Although I eventually did work in
these ecosystems, my first assignment totally did away with
all my pre-conceived notions. Instead of remote, untouched forests,
I was sent to a small, remnant patch of dry tropical forest
in coastal Ecuador. I refer to the Bosque
Protector Cerro Blanco (Cerro Blanco Protected Forest),
a 2000 hectare (at the time) government declared protected forest
on the outskirts of the city Guayaquil.
After researching and writing an interim management plan for
Cerro Blanco, I was given the opportunity to return in 1993
to work as the Director of the newly created "Fundacion Pro-Bosque"
(Pro-Forest Foundation) which administers Cerro Blanco and given
the task of implementing the recommendations I had made two
ABOUT CERRO BLANCO
Cerro Blanco consists of a series of Ecuadorian Dry Forest cloaked
hills between 50 and 500 meters above sea level, interspersed
by a series of ravines with permanent springs of water that serve
as a magnet for wildlife during the dry season from June-July
to December - January. Cerro Blanco forms part of the Cordillera
Chongon-Colonche, which extends from the protected forest on the
outskirts of Guayaquil, to Machalilla National Park, to the north.
Although the Cordillera Chongon-Colonche was identified by
Alan Putney an internationally known park planner in a 1976
report on creating a national protected area system (outside
of Galapagos) as a potential National Ecological Reserve, no
action was taken and today, the Cerro Blanco Protected Forest
protects a small but important part the Tropical Andes Biodiversity
Hotspot, identified by Conservation International as the number
one area on the planet in terms of overall number of plant and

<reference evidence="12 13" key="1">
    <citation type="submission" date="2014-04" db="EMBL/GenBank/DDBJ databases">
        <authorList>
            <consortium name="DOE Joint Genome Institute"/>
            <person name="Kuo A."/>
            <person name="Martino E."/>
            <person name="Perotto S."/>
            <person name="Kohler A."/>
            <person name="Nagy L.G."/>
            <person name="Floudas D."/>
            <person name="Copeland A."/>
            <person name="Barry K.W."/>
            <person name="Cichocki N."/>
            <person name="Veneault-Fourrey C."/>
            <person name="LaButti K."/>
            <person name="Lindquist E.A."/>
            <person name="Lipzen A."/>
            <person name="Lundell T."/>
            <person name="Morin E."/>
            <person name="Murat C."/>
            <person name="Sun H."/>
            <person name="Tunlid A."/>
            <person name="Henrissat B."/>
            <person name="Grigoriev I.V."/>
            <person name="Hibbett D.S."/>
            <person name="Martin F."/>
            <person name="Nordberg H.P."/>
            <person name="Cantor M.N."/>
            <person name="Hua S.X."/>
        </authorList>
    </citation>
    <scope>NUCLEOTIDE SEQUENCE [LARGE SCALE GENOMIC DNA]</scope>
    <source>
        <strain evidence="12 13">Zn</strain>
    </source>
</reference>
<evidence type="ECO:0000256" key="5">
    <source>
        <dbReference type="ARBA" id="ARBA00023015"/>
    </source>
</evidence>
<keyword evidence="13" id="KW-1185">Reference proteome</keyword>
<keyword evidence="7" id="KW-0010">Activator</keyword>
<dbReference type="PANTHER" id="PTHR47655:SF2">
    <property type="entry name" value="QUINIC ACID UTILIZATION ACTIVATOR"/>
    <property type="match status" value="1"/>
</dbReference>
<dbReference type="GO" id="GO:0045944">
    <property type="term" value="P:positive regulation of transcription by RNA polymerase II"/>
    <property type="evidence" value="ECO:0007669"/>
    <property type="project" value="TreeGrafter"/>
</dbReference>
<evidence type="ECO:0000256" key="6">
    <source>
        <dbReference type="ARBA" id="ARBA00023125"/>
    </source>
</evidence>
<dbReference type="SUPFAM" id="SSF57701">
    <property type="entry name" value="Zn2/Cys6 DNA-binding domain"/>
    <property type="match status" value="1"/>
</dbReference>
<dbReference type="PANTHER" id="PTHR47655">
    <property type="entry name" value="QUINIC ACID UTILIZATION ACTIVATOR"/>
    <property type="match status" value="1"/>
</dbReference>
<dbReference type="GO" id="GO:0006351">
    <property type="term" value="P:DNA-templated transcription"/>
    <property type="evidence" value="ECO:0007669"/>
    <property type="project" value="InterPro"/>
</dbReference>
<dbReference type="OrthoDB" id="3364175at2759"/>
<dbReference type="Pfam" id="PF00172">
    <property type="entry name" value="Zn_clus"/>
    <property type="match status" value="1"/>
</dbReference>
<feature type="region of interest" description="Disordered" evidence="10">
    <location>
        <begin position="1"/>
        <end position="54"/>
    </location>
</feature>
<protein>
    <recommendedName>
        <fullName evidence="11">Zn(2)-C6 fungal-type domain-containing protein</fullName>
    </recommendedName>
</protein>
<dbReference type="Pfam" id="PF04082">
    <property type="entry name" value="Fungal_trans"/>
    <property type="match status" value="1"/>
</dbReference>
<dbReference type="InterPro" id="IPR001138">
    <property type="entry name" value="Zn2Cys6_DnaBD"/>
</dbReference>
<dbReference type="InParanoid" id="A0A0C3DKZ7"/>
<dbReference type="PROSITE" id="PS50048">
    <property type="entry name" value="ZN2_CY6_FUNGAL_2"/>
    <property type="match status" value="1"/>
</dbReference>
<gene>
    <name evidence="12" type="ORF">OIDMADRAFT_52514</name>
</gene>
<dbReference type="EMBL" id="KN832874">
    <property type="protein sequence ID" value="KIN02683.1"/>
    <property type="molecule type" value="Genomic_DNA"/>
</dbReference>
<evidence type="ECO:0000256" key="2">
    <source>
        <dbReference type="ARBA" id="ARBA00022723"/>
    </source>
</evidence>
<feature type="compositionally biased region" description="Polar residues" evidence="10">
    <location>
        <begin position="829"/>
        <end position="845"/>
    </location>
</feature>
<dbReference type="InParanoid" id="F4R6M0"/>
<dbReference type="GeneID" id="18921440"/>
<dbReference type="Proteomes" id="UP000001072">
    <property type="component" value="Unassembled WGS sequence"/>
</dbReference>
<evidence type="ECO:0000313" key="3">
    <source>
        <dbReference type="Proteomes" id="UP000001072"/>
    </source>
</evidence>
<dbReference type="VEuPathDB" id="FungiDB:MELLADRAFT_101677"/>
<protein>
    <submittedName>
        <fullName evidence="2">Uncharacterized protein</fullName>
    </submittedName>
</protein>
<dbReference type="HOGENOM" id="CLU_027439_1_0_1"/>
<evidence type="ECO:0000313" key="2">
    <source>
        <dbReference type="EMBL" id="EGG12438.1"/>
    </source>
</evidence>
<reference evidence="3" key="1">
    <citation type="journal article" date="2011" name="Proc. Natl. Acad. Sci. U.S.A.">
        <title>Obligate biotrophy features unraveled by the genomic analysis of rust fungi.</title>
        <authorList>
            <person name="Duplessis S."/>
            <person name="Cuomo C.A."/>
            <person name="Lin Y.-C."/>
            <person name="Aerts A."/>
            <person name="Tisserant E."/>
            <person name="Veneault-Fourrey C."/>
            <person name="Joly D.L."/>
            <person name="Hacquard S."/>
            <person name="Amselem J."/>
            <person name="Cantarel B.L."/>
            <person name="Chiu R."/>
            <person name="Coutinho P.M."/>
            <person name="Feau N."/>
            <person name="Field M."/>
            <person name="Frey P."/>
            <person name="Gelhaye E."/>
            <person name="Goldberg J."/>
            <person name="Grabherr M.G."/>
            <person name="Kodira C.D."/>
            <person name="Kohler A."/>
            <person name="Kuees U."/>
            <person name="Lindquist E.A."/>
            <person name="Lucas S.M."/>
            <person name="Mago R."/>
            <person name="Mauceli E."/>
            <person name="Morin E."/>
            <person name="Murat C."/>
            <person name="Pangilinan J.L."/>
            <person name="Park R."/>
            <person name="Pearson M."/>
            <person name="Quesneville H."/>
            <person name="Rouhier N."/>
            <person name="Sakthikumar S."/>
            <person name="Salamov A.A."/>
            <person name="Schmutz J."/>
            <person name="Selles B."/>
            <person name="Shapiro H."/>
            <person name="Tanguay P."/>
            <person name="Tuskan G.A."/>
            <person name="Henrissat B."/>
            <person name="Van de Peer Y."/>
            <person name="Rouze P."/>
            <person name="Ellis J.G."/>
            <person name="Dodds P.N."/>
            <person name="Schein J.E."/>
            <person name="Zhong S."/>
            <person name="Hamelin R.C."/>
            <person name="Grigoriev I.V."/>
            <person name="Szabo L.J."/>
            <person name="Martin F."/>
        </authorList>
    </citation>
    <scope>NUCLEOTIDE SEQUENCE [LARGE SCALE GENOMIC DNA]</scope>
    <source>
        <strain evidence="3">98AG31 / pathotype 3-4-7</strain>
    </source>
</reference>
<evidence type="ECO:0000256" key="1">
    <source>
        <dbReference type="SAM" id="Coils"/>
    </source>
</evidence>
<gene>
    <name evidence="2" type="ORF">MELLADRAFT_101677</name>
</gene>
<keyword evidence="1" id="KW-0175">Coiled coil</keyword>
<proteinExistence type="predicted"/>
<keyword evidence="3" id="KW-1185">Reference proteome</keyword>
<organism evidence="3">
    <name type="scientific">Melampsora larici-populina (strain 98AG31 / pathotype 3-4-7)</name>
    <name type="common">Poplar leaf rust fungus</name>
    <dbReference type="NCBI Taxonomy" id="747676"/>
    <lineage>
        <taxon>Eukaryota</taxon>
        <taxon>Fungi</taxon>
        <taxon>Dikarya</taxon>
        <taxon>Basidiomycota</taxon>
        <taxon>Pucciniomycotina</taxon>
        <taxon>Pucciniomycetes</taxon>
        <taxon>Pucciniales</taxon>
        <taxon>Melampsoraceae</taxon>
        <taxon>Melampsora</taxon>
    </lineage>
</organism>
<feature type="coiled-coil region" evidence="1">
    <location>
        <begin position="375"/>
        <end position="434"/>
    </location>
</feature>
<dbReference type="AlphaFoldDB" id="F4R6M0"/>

The dry forests of Cerro Blanco are dominated by the ceibo
and pigio trees, members of the bombacaceae family which when
I first saw them, reminded me in form of the baobab trees of
Africa, with the difference being that the ceibo or kapok trees
have bright green, smooth trunks. This is in fact an adaptation
to the dry conditions that prevail in the area. The trees drops
leaves during the 5 to 6 months dry season, but continue to
carry out photosynthesis through chlorophyll in the bark.
Besides the ceibo, Cerro Blanco supports more than 500 vascular
plant species and according to a internationally known botanist
Dr. David Neil is one of the last strongholds in Ecuador for
close to 100 endemic plant species.
Incredibly, so close to Guayaquil Ecuador's largest city with
close to 2 million inhabitants, Cerro Blanco, according to the
Rapid Areas Assessment Program of Conservation International,
supports healthy populations of jaguar, ocelot, mantled howler
monkey, kinkajou, agouti, collared peccary and crab-eating raccoon,
among other species.
Of its 211 registered bird species, Cerro Blanco protects
nine globally threatened species, one of only four Ecuadorian
protected areas with seven or more threatened bird species.
A special focus has been placed on the unique guayaquilensis
subspecies of the great green macaw known locally as the "Papagayo
de Guayaquil" one of the largest and lesser known macaw species,
listed as critically endangered in Ecuador. Cerro Blanco harbors
a growing population of 12 birds and the macaw has been used
very successfully by the Pro-Forest Foundation as a conservation
symbol. Besides the great green macaw, Cerro Blanco protects